Demonstrating that information technology can prove mathematical conjectures. Improving interaction with scientific data. Contributing to progress in science and interdisciplinary research.
These are some of the critical challenges facing computer science and the natural sciences—and they are precisely the sorts of challenges being addressed by the Microsoft Research-INRIA Joint Centre, a joint effort recently inaugurated by the Insitut National de Recherche en Informatique et en Automatique (INRIA), the French national research institute for computer science, and Microsoft Research Cambridge.
The joint laboratory, located in Orsay, France, just outside Paris and formally inaugurated Jan. 11, is the product of an ongoing partnership between INRIA and Microsoft Research, which is celebrating its 15th year of innovation and which continues to pursue projects that set the stage for the future of computer science. The two organizations have been working together for the past few years to advance fundamental research in the software industry .
“Microsoft Research and INRIA have worked together informally for many years”, says Andrew Herbert, managing director of Microsoft Research Cambridge, “and now, with our joint laboratory, we can work more closely on topics of mutual interest, combining our respective strengths and talents.”
A staff of 15—expected to grow to 30 soon—is focusing on two key computer-research domains: formal methods, used to demonstrate long theorems or to validate communications protocols, and new forms of information interaction to provide a means to cope with the immense volume of data generated by modern scientific experiments.
As an example of the former, in 2004, Georges Gonthier, a senior researcher for Microsoft Research Cambridge, demonstrated his proof of the Four-Color Theorem, a conjecture that had first been offered in 1852. The theorem holds that for any map divided into regions, such as a political map of the world, its regions can be colored by using no more than four colors in a manner in which no adjacent regions receive the same color.
Gonthier and Benjamin Werner of INRIA are the team leaders of the joint lab’s Mathematic Components Project, which aims to prove that formal mathematical theories can be built from components, just like modern software. This work can be extended to improve significantly the actual and perceived quality of software.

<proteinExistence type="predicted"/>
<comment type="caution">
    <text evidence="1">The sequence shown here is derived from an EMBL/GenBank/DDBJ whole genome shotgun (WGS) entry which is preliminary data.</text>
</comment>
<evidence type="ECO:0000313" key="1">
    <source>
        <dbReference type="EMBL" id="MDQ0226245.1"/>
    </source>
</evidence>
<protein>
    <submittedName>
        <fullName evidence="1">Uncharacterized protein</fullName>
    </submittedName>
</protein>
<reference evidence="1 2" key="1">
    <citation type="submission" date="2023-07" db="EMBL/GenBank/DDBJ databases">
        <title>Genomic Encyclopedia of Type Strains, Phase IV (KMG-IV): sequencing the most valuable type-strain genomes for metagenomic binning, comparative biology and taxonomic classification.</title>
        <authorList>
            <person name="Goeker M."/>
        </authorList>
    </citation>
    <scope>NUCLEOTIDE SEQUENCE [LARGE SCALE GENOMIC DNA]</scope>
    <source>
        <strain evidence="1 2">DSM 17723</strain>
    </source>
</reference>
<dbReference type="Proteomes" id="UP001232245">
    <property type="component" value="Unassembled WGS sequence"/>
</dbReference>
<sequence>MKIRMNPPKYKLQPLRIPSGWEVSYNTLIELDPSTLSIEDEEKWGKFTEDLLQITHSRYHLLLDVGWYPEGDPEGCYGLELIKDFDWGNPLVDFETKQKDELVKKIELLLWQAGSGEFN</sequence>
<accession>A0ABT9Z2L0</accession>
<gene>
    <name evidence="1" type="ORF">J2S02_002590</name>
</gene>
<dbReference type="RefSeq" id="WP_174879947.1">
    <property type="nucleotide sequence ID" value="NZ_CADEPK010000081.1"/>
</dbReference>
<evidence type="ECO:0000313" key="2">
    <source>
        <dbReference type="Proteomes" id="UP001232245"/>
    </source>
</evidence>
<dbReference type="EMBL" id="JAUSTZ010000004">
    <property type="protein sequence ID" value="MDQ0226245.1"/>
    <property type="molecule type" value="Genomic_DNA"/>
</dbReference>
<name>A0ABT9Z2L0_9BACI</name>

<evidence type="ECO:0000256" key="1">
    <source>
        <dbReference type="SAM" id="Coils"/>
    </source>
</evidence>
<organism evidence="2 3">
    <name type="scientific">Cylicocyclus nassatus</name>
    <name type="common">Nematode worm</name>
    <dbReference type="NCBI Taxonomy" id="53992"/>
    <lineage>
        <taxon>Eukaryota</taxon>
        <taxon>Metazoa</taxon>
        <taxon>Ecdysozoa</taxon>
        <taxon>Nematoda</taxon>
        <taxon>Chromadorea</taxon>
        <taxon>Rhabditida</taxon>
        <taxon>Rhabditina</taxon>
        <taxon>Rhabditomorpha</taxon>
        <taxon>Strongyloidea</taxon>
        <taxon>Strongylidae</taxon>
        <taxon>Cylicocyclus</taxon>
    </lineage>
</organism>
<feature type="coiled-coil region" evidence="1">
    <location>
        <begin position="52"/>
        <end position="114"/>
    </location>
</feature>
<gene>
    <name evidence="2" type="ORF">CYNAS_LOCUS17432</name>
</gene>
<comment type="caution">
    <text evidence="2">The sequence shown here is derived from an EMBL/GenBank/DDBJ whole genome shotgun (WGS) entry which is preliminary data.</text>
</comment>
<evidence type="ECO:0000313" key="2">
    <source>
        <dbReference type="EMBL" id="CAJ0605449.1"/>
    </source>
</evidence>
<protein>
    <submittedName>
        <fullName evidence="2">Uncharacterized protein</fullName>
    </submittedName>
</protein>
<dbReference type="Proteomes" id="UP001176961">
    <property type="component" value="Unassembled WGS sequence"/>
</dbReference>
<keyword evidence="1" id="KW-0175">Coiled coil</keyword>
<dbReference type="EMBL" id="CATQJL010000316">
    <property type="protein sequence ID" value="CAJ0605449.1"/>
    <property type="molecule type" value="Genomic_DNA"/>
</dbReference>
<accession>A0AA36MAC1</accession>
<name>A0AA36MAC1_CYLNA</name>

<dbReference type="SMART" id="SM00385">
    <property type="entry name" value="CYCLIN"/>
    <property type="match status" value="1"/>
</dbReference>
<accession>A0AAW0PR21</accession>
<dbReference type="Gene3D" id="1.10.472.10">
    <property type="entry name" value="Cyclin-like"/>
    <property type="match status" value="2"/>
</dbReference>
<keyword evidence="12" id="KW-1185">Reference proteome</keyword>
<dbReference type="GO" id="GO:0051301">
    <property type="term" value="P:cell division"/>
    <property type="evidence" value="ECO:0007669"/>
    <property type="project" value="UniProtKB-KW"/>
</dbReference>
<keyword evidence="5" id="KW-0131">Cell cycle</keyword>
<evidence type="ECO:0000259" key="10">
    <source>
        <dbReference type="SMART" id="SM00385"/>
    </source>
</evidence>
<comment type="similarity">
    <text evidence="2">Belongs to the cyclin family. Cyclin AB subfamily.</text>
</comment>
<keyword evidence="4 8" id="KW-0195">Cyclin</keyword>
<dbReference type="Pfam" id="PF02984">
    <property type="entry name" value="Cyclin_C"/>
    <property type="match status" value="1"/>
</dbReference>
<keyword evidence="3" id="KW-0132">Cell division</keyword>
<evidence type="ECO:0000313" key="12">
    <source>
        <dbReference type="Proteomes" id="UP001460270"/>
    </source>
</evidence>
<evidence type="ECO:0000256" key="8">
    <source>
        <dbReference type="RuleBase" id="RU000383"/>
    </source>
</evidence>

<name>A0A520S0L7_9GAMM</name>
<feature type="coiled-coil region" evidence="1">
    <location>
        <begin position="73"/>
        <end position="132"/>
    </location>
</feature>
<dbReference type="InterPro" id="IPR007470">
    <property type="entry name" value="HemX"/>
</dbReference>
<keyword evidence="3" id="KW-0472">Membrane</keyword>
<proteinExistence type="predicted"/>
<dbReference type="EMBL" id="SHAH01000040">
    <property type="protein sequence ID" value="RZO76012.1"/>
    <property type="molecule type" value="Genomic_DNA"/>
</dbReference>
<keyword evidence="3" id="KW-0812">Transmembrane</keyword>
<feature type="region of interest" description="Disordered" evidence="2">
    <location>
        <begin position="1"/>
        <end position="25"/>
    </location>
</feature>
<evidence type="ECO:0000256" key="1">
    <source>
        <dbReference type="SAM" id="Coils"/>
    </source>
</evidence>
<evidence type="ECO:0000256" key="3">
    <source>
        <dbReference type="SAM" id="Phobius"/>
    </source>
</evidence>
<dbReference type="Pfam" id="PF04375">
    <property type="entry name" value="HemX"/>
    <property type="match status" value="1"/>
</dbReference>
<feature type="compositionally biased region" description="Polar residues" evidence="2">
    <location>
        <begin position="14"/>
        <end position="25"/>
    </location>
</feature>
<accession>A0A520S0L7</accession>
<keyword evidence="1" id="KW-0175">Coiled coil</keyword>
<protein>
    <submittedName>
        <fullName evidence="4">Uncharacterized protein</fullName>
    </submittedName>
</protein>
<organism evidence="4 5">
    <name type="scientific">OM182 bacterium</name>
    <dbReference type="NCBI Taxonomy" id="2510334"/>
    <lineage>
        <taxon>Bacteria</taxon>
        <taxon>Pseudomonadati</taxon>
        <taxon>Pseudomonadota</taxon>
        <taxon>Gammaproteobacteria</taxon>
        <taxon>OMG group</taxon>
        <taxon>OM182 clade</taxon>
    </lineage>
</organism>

A second project, led by Cédric Fournet, a researcher with Microsoft Research Cambridge, and INRIA’s James Leifer, plans to design formal tools for the simple programming of distributed calculations that include security guarantees. Their goal is to enable programmers, with reasonable effort, to express and prove correction properties, automatic or partly manual, as part of the program-development process.
A third, called Tools and Methodologies, is designed to provide formal specification and proofs and sets out to build a system capable of mechanically verifying the proof of systems specified in TLA+, a formal, high-level language used to specify algorithms and systems. This effort is being led by INRIA’s Damien Doligez and Stephan Merz, along with Leslie Lamport, a principal researcher from Microsoft Research Silicon Valley.
In addition, Wendy MacKay of INRIA and Mary Czerwinski, research-area manager of the Human-Centered Computing groups within Microsoft Research Redmond, are working on the Re-Activity project, one of a number of areas of investigation into IT tools for science.
The Microsoft-INRIA joint effort began on April 26, 2005, when Steve Ballmer, Microsoft chief executive officer, signed a memorandum of agreement with François d’Aubert, the French minister for research, and Gilles Kahn, chairman of INRIA, to announce the creation of a joint laboratory in France. On Oct. 24 of that year, Bill Gates, Microsoft chairman, signed a framework agreement with François Goulard, French minister for research, and Kahn, and a laboratory, hosted by the INRIA Futurs research unit, was established at Orsay Université.
The centre, directed by Jean-Jacques Lévy, INRIA research director, is governed by a management committee consisting of equal numbers of representatives from Microsoft and INRIA. Researchers at the lab work openly and collaboratively, and the results of their work will be published in scientific publications and will be distributed through the creation of software tools and prototypes that will be made publically available to the scientific community. Microsoft and INRIA will jointly determine the commercial application of research performed at the laboratory.